The feeling of being completely out of my depth that I had when I first became a parent thankfully dissipated when I birthed my second child. Instead of feeling like I had absolutely no idea what I was doing, I felt rather seasoned and experienced.
Sure, I didn’t yet know how to juggle the needs of both my children efficiently yet – but that skill came. There were definitely changes in the way things were done, however, and a lot of things I actually stopped doing all together, seven of which are listed below.
I remember being that parent at the playground with my first child – the helicopter parent – constantly hovering over her, watching her every step. I’m sure I would have literally wrapped her in bubble wrap if I could to prevent any falls. I know I made many unnecessary trips to my GP for mild ailments which never actually needed medical attention, too. When my second child came along I grew in confidence that the bumps, bruises and tumbles that come with childhood are actually all important parts of childhood. My second daughter taught me the true resilience of children – and so I stopped hovering, and confidently let her find her own path, tumbles and all.
Scheduling/watching the clock
Oh my goodness, how the clock dictated the lives of me and my first daughter! I would time her feeds, I would time her naps, I would plan her day sleeps, her awake time… even her bath time! In an effort to regain some control of the complete and utter overwhelming feeling of having no control – I scheduled whatever I could, even if my baby didn’t often agree. It was maddening, even if I wasn’t aware of it back then. By the time my second daughter came along I begrudgingly admitted defeat and I threw out my obsessive clock-watching habits and instead followed the cues of my baby daughter, and she proved to be my biggest teacher in the art of surrender and trust.
Going to cafes
It’s such a lovely scene – the toddler at the cafe with the mother, sipping cappuccinos together while the baby sleeps in a carrier or pram, isn’t it? It’s such a pity it isn’t an accurate depiction of real-life. I used to go to the cafe when my baby was small enough to chill out in the carrier and not move or… talk, yes. But when my second child came along I soon discovered there’s no such thing as a “relaxing” time at a cafe with a toddler and a newborn. So, cafe trips came to a halt and we learned to embrace park picnics instead.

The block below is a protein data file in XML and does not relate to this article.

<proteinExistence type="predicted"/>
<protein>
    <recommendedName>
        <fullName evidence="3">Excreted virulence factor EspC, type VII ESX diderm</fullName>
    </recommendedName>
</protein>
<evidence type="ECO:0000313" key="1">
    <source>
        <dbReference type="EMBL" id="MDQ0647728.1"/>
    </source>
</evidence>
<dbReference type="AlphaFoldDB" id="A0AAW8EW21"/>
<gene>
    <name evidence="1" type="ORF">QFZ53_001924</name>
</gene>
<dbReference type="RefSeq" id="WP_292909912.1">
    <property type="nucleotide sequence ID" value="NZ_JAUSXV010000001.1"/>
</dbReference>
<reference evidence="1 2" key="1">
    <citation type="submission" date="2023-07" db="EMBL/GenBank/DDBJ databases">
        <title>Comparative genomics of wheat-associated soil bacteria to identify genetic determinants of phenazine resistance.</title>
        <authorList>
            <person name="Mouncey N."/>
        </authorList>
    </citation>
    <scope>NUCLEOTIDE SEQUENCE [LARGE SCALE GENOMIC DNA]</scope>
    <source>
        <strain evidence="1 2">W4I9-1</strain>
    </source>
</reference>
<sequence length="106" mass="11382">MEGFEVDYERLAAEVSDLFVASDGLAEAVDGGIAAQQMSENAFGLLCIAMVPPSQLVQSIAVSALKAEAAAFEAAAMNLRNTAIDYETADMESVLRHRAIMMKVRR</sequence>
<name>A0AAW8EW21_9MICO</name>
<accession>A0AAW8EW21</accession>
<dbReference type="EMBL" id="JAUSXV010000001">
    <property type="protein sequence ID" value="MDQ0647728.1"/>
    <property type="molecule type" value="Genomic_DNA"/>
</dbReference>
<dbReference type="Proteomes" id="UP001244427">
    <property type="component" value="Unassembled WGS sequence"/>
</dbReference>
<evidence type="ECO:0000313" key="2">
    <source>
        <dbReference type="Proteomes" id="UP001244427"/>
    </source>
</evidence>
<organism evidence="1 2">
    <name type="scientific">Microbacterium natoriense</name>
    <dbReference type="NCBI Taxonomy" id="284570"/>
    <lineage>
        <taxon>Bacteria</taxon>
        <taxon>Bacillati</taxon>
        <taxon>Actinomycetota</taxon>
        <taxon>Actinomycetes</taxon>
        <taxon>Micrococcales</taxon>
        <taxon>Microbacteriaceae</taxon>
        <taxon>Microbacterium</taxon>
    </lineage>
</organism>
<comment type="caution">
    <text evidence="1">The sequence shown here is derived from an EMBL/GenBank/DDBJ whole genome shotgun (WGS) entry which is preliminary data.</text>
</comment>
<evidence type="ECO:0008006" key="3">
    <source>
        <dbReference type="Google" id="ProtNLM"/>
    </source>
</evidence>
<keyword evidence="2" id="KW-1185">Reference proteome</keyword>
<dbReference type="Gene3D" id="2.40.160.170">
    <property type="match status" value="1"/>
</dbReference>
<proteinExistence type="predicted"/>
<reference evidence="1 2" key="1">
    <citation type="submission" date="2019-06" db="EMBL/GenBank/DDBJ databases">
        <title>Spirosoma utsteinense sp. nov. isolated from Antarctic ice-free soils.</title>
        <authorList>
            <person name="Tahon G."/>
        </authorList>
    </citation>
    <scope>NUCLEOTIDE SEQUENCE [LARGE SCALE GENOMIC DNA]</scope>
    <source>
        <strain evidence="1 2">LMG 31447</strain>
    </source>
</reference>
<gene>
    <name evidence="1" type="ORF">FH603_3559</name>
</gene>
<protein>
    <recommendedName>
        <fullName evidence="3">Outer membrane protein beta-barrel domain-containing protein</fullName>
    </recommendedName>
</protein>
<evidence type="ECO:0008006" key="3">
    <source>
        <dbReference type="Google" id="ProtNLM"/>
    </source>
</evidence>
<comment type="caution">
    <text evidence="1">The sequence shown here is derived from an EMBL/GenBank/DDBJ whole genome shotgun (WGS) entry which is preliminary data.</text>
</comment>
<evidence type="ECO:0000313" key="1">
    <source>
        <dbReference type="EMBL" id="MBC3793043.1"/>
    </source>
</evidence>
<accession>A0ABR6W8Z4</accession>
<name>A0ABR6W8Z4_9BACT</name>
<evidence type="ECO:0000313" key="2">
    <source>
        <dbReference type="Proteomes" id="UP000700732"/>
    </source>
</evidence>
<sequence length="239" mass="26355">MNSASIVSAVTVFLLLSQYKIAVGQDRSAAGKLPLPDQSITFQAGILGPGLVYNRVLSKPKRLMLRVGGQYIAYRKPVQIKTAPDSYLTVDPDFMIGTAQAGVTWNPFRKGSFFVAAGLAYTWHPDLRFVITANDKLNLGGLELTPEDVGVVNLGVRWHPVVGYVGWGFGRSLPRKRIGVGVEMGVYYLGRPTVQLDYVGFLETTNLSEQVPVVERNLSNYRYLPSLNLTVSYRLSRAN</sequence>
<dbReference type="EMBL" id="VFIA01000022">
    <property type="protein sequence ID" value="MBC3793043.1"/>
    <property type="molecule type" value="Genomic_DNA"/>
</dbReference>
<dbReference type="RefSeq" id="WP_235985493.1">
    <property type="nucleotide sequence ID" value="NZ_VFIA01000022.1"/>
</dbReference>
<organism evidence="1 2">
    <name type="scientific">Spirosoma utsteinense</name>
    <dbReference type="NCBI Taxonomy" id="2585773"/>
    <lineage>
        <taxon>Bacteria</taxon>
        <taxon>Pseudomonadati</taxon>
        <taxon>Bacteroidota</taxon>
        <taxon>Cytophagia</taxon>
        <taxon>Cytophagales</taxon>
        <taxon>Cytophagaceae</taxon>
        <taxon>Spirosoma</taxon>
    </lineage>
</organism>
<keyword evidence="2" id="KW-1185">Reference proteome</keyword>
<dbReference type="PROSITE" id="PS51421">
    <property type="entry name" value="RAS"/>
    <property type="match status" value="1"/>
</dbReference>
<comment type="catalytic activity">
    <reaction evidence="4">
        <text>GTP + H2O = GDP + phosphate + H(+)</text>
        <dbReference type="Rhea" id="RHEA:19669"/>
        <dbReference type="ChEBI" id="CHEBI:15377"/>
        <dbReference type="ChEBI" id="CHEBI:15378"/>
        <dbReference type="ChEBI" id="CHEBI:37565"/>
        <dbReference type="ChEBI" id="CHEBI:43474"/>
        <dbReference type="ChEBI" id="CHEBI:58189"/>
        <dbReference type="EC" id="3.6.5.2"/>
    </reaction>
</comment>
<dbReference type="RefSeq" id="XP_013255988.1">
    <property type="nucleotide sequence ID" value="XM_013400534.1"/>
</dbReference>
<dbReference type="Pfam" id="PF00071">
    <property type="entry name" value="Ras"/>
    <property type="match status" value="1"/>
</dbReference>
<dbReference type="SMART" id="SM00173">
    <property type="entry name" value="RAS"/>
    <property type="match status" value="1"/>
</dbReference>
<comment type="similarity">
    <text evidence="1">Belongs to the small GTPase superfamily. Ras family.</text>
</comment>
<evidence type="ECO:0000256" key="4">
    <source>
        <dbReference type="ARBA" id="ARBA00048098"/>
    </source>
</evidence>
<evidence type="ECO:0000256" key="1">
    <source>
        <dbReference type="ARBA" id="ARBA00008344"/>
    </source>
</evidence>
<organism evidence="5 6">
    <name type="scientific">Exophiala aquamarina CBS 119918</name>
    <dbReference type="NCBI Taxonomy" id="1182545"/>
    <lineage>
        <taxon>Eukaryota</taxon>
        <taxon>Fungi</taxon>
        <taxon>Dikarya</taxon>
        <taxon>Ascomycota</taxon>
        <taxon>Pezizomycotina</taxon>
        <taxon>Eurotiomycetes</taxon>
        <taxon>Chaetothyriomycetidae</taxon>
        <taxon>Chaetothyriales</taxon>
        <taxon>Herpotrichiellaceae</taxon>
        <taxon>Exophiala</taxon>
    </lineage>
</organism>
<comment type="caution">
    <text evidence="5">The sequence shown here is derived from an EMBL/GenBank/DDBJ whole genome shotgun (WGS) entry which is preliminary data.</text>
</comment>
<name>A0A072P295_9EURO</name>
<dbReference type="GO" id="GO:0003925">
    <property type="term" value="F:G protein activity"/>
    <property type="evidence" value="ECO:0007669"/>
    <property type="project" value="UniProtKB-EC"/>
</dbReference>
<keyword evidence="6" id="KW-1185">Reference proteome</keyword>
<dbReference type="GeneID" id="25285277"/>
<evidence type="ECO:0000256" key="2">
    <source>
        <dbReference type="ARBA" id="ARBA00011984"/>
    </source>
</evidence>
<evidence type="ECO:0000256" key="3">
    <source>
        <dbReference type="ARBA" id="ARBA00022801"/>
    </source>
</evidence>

When you’re the parent of one small child, sleep sort of evolves into a predictable rhythm after a while. Juggling the sleep needs of two small children at once however, is pretty exhausting. I remember it feeling like a bit of a marathon on a hamster wheel, or something like that. One thing that helped me feel less overwhelmed was actually to stop anticipating sleep all together. Like, at all. That way when I got sleep, no matter how small the chunk of it was – it was a win.
Making baby food
We did baby led weaning with our first daughter a little, but the luxury of not having to spend hours preparing food for her really came into its own when my second daughter was born. There just wasn’t enough hours in the day. I completely embraced the messy fun of baby-led-weaning when I became a parent for the second time and even her then-toddler sister assisted in providing her with a wide variety of solid food choices (like playdoh).
Sterilising bottles or… anything.
With my first daughter, every single thing that her mouth came into contact with – was washed or sterilised. Bottles, toys, dummies, car-seat straps… you name it, I washed it. When my second daughter came along and developed a strong preference for crawling into the kitchen and licking the dirt off the unwashed potatoes, I learned to relax my cleanliness obsession a little! She caught less bugs than my first daughter did too, go figure.
With one child, you can put the baby to sleep and then go and canoodle on the couch and practise making your second baby. But when you have a baby and a toddler who seem to enjoy tag-teaming sleep needs, having sex becomes a little trickier and often goes on hold for a while. In hindsight, this obviously didn’t deter us for too long because we now have four daughters! I guess we learned to be creative and further develop our time management skills…
When my second daughter came along, it was a continual lesson in letting go for me. But I think, looking back – that in letting go, I was actually opening my heart and our lives up to gaining so much more than I had ever had before. It’s funny how that works.